community-giving-charity-philanthropy

As superhero movies take over the box office, clients can do their part to help humanity by using the new First-Time Donor’s Super Credit (FDSC).

How the tax code treats donations

Canadians are entitled to claim non-refundable tax credits on any donations made to Canadian registered charities. The federal tax credit amounts to 15% on the first $200 of donations claimed in a year, and 29% on donations in excess of $200.

Provinces provide their own tax credits on charitable donations. Gifts made by spouses and common law partners can be amalgamated and claimed by the person who would receive the greatest tax savings.

Read: 4 questions to ask before clients put charities in their wills

How the FDSC works

The 2013 Federal Budget introduced the FDSC as a temporary tax credit designed to encourage Canadians who have not typically donated to charity to help the less fortunate.

New donors will receive an additional 25% credit on donations, to a maximum donation amount of $1,000.

Read: Charity fraud concerns abound

This means that the combined federal tax savings on the first $200 is 40%, and donations in excess of $200 achieve savings of 54%. Even better, these numbers don’t include provincial tax savings on donations.

On June 26, Bill C-60, which included the new FDSC as well as a number of other proposals from the budget, received royal assent. As a result, the FDSC is now part of tax law, meaning clients considered first-time donors can now reap big savings for their charitable donations.

Read: 70% of Canadians support new charity credit

Who’s a first-time donor?

The government defines a first-time donor as a person — or in the case of a married or common-law couple, the person and his or her spouse or partner — who has not claimed a charitable donation tax credit on his or her personal tax returns after 2007.

The spouses/partners can share the credit; but the total amount claimed cannot exceed $1,000, the same amount available to your client if he or she were single.

How big are the savings?

Here’s an example to illustrate. Let’s assume you have a client named Leslie who is considered a first-time donor. She is single, lives in Alberta and decides to donate $1,000 to her local church, which is a registered charity.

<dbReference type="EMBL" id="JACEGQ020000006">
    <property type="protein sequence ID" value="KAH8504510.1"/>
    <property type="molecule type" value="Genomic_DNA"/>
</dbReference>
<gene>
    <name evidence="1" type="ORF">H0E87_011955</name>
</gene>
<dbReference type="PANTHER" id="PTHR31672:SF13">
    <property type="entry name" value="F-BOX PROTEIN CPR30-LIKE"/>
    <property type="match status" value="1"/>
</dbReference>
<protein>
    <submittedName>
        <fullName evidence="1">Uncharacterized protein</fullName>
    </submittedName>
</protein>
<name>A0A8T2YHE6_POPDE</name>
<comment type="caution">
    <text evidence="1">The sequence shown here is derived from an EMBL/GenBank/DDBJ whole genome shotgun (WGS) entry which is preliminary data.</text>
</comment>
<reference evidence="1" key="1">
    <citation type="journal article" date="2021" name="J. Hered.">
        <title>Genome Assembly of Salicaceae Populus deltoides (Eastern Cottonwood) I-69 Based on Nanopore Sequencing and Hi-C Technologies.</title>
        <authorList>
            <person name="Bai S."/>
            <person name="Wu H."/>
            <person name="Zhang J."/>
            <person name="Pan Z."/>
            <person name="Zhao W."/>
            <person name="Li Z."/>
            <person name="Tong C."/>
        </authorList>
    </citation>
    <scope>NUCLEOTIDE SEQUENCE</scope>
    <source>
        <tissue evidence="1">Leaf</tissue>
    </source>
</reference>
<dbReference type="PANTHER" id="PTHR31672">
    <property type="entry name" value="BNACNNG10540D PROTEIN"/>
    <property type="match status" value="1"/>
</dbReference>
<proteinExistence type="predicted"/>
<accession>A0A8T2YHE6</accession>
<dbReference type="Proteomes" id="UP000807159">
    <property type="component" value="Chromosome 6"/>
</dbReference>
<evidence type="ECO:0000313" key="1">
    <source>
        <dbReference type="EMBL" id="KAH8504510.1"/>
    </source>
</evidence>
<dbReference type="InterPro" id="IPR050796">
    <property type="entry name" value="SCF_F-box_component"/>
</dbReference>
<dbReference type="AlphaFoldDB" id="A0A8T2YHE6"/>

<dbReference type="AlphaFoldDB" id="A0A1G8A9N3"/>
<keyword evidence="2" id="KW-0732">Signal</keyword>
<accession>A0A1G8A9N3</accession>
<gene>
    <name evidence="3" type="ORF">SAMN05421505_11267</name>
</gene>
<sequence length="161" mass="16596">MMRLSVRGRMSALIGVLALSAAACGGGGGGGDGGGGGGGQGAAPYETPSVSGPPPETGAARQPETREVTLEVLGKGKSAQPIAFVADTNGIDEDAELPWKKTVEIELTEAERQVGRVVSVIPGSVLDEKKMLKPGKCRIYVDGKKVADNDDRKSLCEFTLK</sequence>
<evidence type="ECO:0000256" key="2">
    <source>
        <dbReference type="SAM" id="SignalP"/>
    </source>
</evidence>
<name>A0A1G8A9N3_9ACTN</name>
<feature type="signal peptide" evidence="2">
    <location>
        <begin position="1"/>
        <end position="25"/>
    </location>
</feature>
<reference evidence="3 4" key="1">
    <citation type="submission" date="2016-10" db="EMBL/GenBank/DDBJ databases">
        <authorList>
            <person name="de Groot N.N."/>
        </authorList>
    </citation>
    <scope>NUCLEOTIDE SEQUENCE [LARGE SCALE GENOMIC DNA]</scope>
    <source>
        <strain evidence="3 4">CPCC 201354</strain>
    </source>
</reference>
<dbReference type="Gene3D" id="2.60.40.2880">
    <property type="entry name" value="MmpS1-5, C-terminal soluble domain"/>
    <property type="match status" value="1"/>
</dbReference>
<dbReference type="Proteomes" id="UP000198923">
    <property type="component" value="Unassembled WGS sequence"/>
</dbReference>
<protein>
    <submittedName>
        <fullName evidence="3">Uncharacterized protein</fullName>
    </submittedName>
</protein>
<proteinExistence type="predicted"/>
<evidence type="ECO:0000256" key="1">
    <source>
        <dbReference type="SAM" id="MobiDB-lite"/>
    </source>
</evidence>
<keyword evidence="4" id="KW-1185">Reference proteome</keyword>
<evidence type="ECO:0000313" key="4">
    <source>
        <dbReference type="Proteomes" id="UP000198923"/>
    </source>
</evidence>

The combined federal and Alberta tax credits, which would include the FDSC would be equal to 50% (15% + 25% (federal) + 10% provincial) on the first $200 Leslie donates, plus 75% (29% + 25% (federal) + 21% provincial) on the remaining $800 donation.

Read: Don’t waste charity tax credits

The tax savings on Leslie’s $1,000 donation is $700. This means that donating $1,000 to charity would only cost Leslie $300 ($1,000 – $700) out of pocket.

But you don’t have to live in Alberta to reap big savings. In fact, there is a great opportunity in every province to donate and take advantage of the tax savings. See the chart below for provincial tax savings.

But…only monetary donations qualify

Only donations of money qualify for the FDSC. Therefore, clients will not be able to transfer investments from non-registered portfolios in-kind to charity to take advantage of a perceived double tax benefit.

In other words, clients will not be entitled to eliminate the tax on the capital gain from the in-kind transfer of investments plus benefit from the FDSC tax savings.

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If clients need to access cash to donate from their portfolios, they will need to sell investments and contribute the proceeds. Where this is the case, there may be a tax liability on the sale of investments if they have appreciated in value. For appreciated securities, in the case of cash donations, the clients would only benefit if the tax savings from donations exceed the tax bill on the capital gain.

If cash is not readily available, suggest clients sell investments that do not have accrued capital gains or that have depreciated in value. In the case of investments with accrued losses, clients may be able to reap tax benefits from the capital loss as well as the tax savings from the FDSC.

Temporary measure

The FDSC is only available for donations made on or after March 21st, 2013 and up until the end of 2017. Eligibility for the FDSC is based on whether donation credits were claimed in the last five years.

Some clients may have donated to charity within the previous five years but have not claimed them on their tax returns (donations can be carried forward for up to five years).

While the client may be considered a first-time donor (since he or she has not claimed a donation credit), he or she cannot use carried forward donations to benefit from the super credit. The client will need to make additional donations to charity in order to benefit, while the previous years’ donations will still be entitled to the standard donation tax credits.

Read: Help clients avoid gift-giving mistakes: STEP

One time only

To maximize the tax savings from a charitable donation, clients should donate $1,000 in any one year between 2013 and the end of 2017. The client cannot split the FDSC across multiple years.

Frank Di Pietro is Mackenzie Financial’s assistant vice-president of tax and estate planning. He can be reached at fdipietr@mackenzieinvestments.com.
Originally published on Advisor.ca
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